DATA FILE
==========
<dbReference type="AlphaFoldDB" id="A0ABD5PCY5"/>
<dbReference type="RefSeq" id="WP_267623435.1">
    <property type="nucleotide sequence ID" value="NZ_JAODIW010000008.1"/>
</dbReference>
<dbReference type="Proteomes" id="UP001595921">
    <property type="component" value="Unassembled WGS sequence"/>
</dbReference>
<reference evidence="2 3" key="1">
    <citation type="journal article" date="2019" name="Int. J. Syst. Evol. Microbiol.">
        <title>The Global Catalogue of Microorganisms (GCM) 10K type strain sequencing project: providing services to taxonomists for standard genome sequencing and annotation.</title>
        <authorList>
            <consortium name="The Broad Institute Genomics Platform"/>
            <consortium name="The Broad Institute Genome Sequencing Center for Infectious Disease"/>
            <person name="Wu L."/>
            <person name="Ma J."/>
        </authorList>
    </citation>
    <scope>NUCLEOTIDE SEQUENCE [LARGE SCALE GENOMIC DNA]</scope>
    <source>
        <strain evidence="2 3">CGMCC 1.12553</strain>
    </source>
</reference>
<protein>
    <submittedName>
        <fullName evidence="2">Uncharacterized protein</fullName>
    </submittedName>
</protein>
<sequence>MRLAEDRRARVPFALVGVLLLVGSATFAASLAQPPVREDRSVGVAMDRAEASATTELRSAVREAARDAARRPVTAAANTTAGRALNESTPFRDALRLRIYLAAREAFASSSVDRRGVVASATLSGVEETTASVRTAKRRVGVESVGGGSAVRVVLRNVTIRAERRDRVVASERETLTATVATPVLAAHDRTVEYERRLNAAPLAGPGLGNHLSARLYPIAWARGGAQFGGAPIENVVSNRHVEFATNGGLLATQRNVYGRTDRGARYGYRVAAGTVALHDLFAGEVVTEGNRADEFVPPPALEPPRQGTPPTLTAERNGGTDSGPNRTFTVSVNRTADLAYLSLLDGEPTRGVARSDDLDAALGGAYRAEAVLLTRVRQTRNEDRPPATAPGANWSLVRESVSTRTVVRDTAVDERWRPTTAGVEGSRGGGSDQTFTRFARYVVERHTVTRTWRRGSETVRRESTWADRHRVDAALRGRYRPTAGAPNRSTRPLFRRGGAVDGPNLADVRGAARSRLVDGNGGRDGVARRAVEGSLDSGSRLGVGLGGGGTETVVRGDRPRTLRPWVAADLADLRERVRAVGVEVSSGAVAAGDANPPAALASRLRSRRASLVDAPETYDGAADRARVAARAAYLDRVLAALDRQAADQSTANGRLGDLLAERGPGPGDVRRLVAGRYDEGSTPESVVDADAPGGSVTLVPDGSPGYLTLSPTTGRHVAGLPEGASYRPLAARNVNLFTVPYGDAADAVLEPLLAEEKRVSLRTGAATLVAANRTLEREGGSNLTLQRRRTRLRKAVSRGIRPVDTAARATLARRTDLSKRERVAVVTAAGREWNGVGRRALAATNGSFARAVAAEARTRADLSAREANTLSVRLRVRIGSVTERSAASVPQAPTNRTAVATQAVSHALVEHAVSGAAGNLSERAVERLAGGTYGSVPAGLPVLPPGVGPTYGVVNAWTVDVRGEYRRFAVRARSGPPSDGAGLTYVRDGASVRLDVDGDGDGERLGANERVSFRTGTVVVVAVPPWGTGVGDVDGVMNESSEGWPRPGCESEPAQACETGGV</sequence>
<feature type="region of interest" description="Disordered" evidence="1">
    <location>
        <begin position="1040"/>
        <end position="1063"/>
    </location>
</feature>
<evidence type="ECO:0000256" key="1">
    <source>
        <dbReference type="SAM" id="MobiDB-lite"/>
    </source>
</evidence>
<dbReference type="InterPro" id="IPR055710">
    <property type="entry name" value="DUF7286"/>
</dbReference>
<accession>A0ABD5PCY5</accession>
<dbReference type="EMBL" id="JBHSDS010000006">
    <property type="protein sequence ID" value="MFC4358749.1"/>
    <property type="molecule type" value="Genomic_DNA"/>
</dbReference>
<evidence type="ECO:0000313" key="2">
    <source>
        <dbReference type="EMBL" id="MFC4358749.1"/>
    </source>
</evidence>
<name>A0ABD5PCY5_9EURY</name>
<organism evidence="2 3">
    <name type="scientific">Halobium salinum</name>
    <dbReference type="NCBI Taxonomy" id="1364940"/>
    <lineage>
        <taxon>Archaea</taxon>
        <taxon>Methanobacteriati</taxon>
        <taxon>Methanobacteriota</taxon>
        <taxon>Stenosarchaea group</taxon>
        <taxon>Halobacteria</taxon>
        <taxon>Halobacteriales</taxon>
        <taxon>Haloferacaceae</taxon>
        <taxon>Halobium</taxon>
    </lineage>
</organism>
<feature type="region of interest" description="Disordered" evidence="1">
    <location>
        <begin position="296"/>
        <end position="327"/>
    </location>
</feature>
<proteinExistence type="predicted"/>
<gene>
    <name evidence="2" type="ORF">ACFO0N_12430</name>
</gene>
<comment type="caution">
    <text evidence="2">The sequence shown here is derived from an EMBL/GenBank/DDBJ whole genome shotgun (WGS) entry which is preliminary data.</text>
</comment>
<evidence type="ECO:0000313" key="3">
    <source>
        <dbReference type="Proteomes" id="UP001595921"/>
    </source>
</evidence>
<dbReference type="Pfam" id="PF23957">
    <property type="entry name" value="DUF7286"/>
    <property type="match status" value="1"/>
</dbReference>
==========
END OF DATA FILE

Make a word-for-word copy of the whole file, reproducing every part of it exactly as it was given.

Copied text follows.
<dbReference type="AlphaFoldDB" id="A0ABD5PCY5"/>
<dbReference type="RefSeq" id="WP_267623435.1">
    <property type="nucleotide sequence ID" value="NZ_JAODIW010000008.1"/>
</dbReference>
<dbReference type="Proteomes" id="UP001595921">
    <property type="component" value="Unassembled WGS sequence"/>
</dbReference>
<reference evidence="2 3" key="1">
    <citation type="journal article" date="2019" name="Int. J. Syst. Evol. Microbiol.">
        <title>The Global Catalogue of Microorganisms (GCM) 10K type strain sequencing project: providing services to taxonomists for standard genome sequencing and annotation.</title>
        <authorList>
            <consortium name="The Broad Institute Genomics Platform"/>
            <consortium name="The Broad Institute Genome Sequencing Center for Infectious Disease"/>
            <person name="Wu L."/>
            <person name="Ma J."/>
        </authorList>
    </citation>
    <scope>NUCLEOTIDE SEQUENCE [LARGE SCALE GENOMIC DNA]</scope>
    <source>
        <strain evidence="2 3">CGMCC 1.12553</strain>
    </source>
</reference>
<protein>
    <submittedName>
        <fullName evidence="2">Uncharacterized protein</fullName>
    </submittedName>
</protein>
<sequence>MRLAEDRRARVPFALVGVLLLVGSATFAASLAQPPVREDRSVGVAMDRAEASATTELRSAVREAARDAARRPVTAAANTTAGRALNESTPFRDALRLRIYLAAREAFASSSVDRRGVVASATLSGVEETTASVRTAKRRVGVESVGGGSAVRVVLRNVTIRAERRDRVVASERETLTATVATPVLAAHDRTVEYERRLNAAPLAGPGLGNHLSARLYPIAWARGGAQFGGAPIENVVSNRHVEFATNGGLLATQRNVYGRTDRGARYGYRVAAGTVALHDLFAGEVVTEGNRADEFVPPPALEPPRQGTPPTLTAERNGGTDSGPNRTFTVSVNRTADLAYLSLLDGEPTRGVARSDDLDAALGGAYRAEAVLLTRVRQTRNEDRPPATAPGANWSLVRESVSTRTVVRDTAVDERWRPTTAGVEGSRGGGSDQTFTRFARYVVERHTVTRTWRRGSETVRRESTWADRHRVDAALRGRYRPTAGAPNRSTRPLFRRGGAVDGPNLADVRGAARSRLVDGNGGRDGVARRAVEGSLDSGSRLGVGLGGGGTETVVRGDRPRTLRPWVAADLADLRERVRAVGVEVSSGAVAAGDANPPAALASRLRSRRASLVDAPETYDGAADRARVAARAAYLDRVLAALDRQAADQSTANGRLGDLLAERGPGPGDVRRLVAGRYDEGSTPESVVDADAPGGSVTLVPDGSPGYLTLSPTTGRHVAGLPEGASYRPLAARNVNLFTVPYGDAADAVLEPLLAEEKRVSLRTGAATLVAANRTLEREGGSNLTLQRRRTRLRKAVSRGIRPVDTAARATLARRTDLSKRERVAVVTAAGREWNGVGRRALAATNGSFARAVAAEARTRADLSAREANTLSVRLRVRIGSVTERSAASVPQAPTNRTAVATQAVSHALVEHAVSGAAGNLSERAVERLAGGTYGSVPAGLPVLPPGVGPTYGVVNAWTVDVRGEYRRFAVRARSGPPSDGAGLTYVRDGASVRLDVDGDGDGERLGANERVSFRTGTVVVVAVPPWGTGVGDVDGVMNESSEGWPRPGCESEPAQACETGGV</sequence>
<feature type="region of interest" description="Disordered" evidence="1">
    <location>
        <begin position="1040"/>
        <end position="1063"/>
    </location>
</feature>
<evidence type="ECO:0000256" key="1">
    <source>
        <dbReference type="SAM" id="MobiDB-lite"/>
    </source>
</evidence>
<dbReference type="InterPro" id="IPR055710">
    <property type="entry name" value="DUF7286"/>
</dbReference>
<accession>A0ABD5PCY5</accession>
<dbReference type="EMBL" id="JBHSDS010000006">
    <property type="protein sequence ID" value="MFC4358749.1"/>
    <property type="molecule type" value="Genomic_DNA"/>
</dbReference>
<evidence type="ECO:0000313" key="2">
    <source>
        <dbReference type="EMBL" id="MFC4358749.1"/>
    </source>
</evidence>
<name>A0ABD5PCY5_9EURY</name>
<organism evidence="2 3">
    <name type="scientific">Halobium salinum</name>
    <dbReference type="NCBI Taxonomy" id="1364940"/>
    <lineage>
        <taxon>Archaea</taxon>
        <taxon>Methanobacteriati</taxon>
        <taxon>Methanobacteriota</taxon>
        <taxon>Stenosarchaea group</taxon>
        <taxon>Halobacteria</taxon>
        <taxon>Halobacteriales</taxon>
        <taxon>Haloferacaceae</taxon>
        <taxon>Halobium</taxon>
    </lineage>
</organism>
<feature type="region of interest" description="Disordered" evidence="1">
    <location>
        <begin position="296"/>
        <end position="327"/>
    </location>
</feature>
<proteinExistence type="predicted"/>
<gene>
    <name evidence="2" type="ORF">ACFO0N_12430</name>
</gene>
<comment type="caution">
    <text evidence="2">The sequence shown here is derived from an EMBL/GenBank/DDBJ whole genome shotgun (WGS) entry which is preliminary data.</text>
</comment>
<evidence type="ECO:0000313" key="3">
    <source>
        <dbReference type="Proteomes" id="UP001595921"/>
    </source>
</evidence>
<dbReference type="Pfam" id="PF23957">
    <property type="entry name" value="DUF7286"/>
    <property type="match status" value="1"/>
</dbReference>